Alliant Energy Corp. has turned its state-of-the-art natural gas-fired Marshalltown Generating Station in Iowa into a model for environmental and economic development success.
The $700 million, 650 MW combined-cycle baseload facility, which is sited on Alliant’s former coal-fired Sutherland Generating Station, is the biggest project in the Marshalltown area (pop. 27,552) in more than 20 years, bringing local jobs and growth.
Alliant retained HDR Inc., an architectural, engineering and consulting firm, to come up with the specifications for the cutting-edge plant. Once it was completed, Washington, DC-based Institute for Sustainable Infrastructure (ISI) honored the facility with the Envision Platinum award for its “significantly reduced” environmental footprint.
The Envision award is based on sustainable infrastructure criteria conceived by ISI with help from the Zofnass Program for Sustainable Infrastructure at the Harvard University’s Graduate School of Design.
“Envision definitely helped our project team design and deliver more sustainability and economic benefits in the development of the Marshalltown facility,” said Alliant President Doug Kopp.
He cited help in adding sustainable features to construct and site the plant, as well as advance “clean” energy use while reducing the environmental footprint.
Under the Envision criteria, the Marshalltown plant was graded in five categories: quality of life, leadership, natural world, resource allocation and climate/risk.
“These key areas contribute to the positive social, economic and environmental impacts on a community,” an Alliant spokesperson said.
As the largest local development project in more than two decades, the power plant created jobs in all phases of its development, from design to start-up, averaging 650 personnel during construction. Forty percent of the jobs were filled by local residents.
“These new jobs brought significant revenue to local businesses, and the completed generating plant now employs 20 permanent employees,” the spokesperson said.
Along with also bringing millions of dollars in added local tax revenue, a new transmission pipeline links the plant to an existing Northern Border Pipeline Co. interstate line sized to handle future population growth.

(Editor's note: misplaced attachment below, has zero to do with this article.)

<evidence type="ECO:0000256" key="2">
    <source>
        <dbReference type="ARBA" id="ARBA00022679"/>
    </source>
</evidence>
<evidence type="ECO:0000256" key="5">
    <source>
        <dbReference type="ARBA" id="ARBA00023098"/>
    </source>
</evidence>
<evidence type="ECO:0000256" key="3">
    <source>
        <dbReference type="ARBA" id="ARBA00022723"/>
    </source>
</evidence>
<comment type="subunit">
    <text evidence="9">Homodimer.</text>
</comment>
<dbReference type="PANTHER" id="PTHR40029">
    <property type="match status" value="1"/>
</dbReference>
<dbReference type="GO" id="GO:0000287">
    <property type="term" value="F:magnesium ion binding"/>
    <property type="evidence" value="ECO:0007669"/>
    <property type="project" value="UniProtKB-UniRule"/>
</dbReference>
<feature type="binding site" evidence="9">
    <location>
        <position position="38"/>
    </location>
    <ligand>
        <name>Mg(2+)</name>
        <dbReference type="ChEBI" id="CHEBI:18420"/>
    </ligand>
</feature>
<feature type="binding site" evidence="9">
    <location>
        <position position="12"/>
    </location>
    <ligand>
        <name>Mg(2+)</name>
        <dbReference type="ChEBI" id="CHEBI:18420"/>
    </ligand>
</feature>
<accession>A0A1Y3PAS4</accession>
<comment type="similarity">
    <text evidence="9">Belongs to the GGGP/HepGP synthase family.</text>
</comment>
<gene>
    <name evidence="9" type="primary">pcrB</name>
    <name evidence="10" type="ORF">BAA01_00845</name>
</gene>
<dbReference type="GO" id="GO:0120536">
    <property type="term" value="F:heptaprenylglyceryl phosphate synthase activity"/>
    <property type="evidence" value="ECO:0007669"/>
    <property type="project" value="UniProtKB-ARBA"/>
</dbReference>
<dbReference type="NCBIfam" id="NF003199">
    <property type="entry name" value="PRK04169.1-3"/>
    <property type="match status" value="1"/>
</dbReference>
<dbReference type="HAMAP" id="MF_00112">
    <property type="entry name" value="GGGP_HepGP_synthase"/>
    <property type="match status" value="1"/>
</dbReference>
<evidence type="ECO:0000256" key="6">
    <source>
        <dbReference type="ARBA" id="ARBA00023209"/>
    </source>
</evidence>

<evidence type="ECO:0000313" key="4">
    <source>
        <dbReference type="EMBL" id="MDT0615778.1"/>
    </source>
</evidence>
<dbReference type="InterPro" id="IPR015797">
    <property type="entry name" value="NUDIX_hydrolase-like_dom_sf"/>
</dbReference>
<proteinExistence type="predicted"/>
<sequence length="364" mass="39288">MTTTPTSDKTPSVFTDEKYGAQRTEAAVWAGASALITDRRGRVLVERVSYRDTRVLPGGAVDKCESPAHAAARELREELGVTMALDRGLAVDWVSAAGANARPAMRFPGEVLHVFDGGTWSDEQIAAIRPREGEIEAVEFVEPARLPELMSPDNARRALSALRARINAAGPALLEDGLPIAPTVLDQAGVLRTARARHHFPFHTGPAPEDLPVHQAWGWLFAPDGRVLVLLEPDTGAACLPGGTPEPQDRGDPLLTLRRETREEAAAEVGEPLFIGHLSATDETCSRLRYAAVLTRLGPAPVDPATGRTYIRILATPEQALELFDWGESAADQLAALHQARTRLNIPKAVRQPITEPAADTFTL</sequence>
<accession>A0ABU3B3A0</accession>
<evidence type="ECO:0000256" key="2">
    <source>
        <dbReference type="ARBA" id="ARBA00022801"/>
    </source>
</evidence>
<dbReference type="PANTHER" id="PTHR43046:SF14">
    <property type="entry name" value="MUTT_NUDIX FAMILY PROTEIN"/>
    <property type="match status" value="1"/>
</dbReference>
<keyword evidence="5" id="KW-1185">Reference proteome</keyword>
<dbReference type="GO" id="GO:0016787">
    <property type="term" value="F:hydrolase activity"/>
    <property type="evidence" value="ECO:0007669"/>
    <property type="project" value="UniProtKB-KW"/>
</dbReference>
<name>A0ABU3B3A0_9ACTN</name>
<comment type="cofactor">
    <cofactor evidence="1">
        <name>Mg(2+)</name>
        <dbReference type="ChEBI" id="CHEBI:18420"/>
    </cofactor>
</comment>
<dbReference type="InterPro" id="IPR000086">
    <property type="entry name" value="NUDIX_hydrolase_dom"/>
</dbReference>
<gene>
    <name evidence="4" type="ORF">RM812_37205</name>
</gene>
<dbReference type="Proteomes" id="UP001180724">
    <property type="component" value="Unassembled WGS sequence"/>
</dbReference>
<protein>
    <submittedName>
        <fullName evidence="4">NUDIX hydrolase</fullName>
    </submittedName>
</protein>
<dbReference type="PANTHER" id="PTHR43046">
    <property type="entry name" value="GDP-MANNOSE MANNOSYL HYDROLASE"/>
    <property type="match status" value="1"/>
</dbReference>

“Improving the natural gas delivery system in the city also will lower the long-term delivery cost for gas to the community, saving residents and businesses an estimated $1 million annually,” the spokesperson said.
In terms of addressing risks, Alliant completed an assessment of resource demands and supplies, as well as vulnerabilities for resources and infrastructure. As a result, the plant was designed to be “resilient and adaptive to potential changes,” according to ISI.
Both the nearly completed Marshalltown station and the soon-to-be-started gas-fired Riverside Energy Center in Beloit, WI, are examples of how Alliant said it is modernizing generation.
Riverside, a 700 MW, combined-cycle gas-fired station, is sited on a large property that formerly included Alliant’s coal-fired Rock River Generating Station. Riverside is designed to power more than 500,000 homes and include a 2 MW solar facility to offset the gas station’s auxiliary power needs.
The construction of gas facilities in Marshalltown and Beloit creates “a multi-year boost to the local communities with hundreds of construction jobs,” Alliant noted.
Alliant, a public utility holding company headquartered in Madison, WI, provides customers in the Midwest with regulated electric and natural gas service, the company’s primary focus.
As the company’s growth platform, Alliant’s utility business is the primary target of future capital investments. The utility business consists of Interstate Power and Light Co. and Wisconsin Power and Light Co., subsidiaries that provide services to about 960,000 electric and 410,000 gas customers in the Midwest.
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